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10 situations in which you are exposed to chromium-6

  1. Sanding of coated surfaces
  2. Abbrasive blasting, sandblasting, iceblasting, glass bead blasting, bristle blasting
  3. Spraying of paint containing chromium-6
  4. Cutting and sawing of coated and/or stainless steel
  5. Grinding from coated areas or stainless steel
  6. Welding of coated surfaces or stainless steel
  7. Chromium plating of metal or plastic surfaces, where chromium-6 compounds are added and these are converted to chromium-0 on the metal or plastic
  8. In wood preservation and handling and contact with preserved wood
  9. Working with cement
  10. Work in/near tanneries and leather processing

What are the consequences of exposure?

In most cases, the process creates dust or mist, which contains chromium-6 salts. Only in a tannery or when working with cement the exposure to chromium-6 goes mainly through the skin.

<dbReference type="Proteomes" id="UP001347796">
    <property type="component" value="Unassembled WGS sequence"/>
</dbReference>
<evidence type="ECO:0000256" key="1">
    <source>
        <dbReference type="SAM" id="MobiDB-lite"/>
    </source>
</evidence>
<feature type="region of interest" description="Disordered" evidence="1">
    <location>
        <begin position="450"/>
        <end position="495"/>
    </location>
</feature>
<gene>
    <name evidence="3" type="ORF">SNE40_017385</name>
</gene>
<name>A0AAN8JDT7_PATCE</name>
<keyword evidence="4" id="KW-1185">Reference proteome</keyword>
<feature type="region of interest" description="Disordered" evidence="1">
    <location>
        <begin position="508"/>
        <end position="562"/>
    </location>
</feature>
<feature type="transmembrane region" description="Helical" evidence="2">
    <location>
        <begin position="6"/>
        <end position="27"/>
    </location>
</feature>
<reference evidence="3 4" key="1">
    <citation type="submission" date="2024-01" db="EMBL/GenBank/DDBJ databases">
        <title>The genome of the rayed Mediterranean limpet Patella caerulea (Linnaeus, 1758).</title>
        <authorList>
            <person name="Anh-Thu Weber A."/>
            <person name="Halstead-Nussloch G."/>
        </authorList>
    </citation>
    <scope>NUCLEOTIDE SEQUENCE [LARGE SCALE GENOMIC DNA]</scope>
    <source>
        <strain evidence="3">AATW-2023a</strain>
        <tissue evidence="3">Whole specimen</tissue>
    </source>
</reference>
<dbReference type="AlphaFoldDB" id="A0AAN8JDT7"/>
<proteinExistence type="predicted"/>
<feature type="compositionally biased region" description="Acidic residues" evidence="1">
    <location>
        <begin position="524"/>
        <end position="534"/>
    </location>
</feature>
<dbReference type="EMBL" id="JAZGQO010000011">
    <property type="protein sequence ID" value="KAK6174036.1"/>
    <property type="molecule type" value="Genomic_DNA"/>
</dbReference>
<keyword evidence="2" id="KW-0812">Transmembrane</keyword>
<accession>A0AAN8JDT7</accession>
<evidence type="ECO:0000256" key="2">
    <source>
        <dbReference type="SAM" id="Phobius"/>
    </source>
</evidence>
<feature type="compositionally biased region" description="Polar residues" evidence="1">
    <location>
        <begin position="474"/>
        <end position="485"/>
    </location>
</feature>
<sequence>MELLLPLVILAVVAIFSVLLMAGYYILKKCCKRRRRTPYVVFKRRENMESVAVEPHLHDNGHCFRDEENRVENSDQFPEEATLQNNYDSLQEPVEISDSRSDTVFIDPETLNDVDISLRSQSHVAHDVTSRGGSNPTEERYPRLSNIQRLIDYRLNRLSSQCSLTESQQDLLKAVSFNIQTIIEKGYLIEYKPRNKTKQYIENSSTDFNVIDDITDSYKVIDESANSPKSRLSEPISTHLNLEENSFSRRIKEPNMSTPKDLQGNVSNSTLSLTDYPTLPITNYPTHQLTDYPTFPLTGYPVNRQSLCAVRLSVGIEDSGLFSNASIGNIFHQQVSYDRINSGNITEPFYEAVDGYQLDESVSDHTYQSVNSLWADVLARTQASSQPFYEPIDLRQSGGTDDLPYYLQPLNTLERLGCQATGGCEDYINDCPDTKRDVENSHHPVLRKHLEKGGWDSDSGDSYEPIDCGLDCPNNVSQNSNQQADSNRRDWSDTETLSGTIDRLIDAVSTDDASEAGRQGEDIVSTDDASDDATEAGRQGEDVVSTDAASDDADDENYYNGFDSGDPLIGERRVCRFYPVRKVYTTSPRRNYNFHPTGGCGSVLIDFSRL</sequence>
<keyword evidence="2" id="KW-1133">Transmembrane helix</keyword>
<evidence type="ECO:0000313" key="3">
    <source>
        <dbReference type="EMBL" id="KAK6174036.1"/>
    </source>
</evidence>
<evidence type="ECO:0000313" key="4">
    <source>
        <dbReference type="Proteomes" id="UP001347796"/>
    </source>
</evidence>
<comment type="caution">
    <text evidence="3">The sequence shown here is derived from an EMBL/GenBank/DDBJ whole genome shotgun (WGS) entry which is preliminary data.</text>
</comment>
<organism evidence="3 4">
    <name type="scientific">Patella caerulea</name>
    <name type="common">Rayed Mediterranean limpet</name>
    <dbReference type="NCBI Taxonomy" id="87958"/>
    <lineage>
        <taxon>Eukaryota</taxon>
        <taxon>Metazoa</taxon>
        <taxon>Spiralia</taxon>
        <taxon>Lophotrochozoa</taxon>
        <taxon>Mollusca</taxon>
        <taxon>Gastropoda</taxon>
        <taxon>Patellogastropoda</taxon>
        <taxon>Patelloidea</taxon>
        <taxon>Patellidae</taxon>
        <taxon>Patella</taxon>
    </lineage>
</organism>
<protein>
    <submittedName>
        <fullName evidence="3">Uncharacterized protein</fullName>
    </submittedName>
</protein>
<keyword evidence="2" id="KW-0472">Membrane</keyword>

In contrast, blasting, sanding, cutting or spraying or paint containing chromium-6 is mainly inhalation exposure. At least, if no or insufficient respiratory protection is used. How much chromium-6 ends up in the body differs per route of exposure and per type of chromium-6 salt. For inhalation exposure, the size of the dust or mist particles released into the air also determines how much and how deeply the particles can be inhaled.

Most chromium-6 changes in water to the harmless chromium-3. But when this happens in body cells, damage can occur. The vitamin C in the cell forms chromium salts together with chromium-6. The resulting chromium-3 sticks to nucleic acids and proteins, leading to breaks in the DNA and mutations. If these mutations are not recognised and/or neutralised by the body, they can lead to diseases.

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